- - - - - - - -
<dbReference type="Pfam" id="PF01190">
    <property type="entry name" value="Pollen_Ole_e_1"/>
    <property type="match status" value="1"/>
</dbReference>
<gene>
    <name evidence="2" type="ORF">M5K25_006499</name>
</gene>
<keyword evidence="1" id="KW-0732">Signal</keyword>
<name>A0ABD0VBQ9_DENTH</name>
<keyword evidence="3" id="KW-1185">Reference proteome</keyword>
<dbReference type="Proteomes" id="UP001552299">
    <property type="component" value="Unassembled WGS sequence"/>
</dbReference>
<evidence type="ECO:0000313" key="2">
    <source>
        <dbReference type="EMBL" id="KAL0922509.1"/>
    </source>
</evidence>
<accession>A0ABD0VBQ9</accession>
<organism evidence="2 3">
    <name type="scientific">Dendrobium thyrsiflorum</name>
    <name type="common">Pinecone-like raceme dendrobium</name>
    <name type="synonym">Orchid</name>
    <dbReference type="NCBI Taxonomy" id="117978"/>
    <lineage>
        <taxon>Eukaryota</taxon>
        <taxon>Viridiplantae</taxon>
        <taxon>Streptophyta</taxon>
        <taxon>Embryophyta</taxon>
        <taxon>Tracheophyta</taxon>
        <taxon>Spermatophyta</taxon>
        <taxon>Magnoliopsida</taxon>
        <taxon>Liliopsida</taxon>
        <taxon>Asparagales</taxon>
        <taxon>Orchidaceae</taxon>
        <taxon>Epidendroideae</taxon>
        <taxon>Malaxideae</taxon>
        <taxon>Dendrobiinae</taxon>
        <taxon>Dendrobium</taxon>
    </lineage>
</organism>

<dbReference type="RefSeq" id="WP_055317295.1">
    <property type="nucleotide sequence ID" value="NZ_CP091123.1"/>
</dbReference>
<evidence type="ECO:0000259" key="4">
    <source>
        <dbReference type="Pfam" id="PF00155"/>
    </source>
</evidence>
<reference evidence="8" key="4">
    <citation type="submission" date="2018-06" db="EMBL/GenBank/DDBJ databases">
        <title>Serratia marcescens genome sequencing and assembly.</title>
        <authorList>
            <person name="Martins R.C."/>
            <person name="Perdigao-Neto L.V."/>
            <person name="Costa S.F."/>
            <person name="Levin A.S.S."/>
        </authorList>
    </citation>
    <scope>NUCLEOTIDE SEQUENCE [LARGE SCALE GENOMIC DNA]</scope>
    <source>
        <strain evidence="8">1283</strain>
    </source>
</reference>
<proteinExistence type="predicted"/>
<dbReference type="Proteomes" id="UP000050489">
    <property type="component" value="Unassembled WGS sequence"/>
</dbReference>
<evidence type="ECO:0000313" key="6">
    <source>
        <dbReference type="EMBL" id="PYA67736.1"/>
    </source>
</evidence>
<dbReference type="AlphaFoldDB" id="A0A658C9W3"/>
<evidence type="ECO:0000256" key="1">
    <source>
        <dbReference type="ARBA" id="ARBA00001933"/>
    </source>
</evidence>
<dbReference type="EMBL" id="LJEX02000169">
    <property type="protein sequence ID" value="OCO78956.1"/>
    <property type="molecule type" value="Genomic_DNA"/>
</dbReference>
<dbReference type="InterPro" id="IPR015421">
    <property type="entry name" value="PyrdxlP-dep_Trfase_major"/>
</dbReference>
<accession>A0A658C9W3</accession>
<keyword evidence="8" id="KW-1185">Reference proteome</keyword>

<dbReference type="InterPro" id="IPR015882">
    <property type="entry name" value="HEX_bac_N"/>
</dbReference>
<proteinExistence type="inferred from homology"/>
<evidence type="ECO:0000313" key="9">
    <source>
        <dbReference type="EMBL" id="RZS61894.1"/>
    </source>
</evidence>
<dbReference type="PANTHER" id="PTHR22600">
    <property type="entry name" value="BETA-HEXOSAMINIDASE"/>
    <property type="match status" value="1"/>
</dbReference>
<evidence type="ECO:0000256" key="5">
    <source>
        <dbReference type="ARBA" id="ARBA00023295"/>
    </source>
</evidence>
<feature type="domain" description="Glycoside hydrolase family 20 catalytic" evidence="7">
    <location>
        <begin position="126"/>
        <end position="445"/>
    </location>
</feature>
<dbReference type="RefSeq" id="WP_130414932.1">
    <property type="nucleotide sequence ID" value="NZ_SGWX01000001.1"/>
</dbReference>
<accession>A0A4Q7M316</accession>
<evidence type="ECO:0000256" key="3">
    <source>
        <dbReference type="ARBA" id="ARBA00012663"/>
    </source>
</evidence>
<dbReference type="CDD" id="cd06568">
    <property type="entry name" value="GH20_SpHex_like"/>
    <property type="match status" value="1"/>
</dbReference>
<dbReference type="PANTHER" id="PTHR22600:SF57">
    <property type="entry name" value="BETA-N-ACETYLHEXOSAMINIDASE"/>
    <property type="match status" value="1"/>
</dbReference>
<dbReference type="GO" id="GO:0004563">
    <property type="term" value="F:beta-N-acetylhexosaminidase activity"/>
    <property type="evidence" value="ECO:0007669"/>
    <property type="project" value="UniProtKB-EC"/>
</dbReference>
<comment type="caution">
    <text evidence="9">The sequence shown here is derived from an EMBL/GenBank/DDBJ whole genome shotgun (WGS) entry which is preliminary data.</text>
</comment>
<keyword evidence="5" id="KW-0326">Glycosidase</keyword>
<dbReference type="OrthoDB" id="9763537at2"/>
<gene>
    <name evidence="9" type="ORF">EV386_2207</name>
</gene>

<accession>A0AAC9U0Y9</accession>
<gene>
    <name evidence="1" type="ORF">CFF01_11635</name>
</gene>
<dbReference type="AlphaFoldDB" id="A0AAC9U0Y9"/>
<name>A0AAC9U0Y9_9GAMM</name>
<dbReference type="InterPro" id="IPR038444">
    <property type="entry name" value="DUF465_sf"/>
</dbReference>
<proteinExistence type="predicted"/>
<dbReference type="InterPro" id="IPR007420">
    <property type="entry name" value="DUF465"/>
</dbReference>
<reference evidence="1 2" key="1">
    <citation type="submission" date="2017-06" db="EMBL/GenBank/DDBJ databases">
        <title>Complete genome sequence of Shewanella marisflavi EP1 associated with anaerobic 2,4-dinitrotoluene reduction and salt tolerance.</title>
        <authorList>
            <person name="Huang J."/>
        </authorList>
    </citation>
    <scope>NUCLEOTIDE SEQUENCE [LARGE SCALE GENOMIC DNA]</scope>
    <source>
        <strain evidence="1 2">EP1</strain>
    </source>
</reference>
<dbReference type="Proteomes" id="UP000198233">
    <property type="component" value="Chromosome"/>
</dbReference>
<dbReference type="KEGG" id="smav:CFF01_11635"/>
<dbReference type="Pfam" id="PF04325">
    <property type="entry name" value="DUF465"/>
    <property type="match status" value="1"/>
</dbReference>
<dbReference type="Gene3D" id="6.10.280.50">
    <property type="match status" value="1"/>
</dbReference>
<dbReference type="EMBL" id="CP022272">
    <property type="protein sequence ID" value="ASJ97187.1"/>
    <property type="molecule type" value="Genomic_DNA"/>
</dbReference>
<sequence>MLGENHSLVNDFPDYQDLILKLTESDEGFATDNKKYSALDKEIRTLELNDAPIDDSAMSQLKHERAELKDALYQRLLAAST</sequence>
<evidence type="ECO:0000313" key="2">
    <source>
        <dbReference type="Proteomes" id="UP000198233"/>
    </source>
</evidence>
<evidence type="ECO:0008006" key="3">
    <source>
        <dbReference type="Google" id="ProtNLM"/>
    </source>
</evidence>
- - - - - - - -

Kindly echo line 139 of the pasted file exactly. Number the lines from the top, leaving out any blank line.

<dbReference type="OrthoDB" id="9763537at2"/>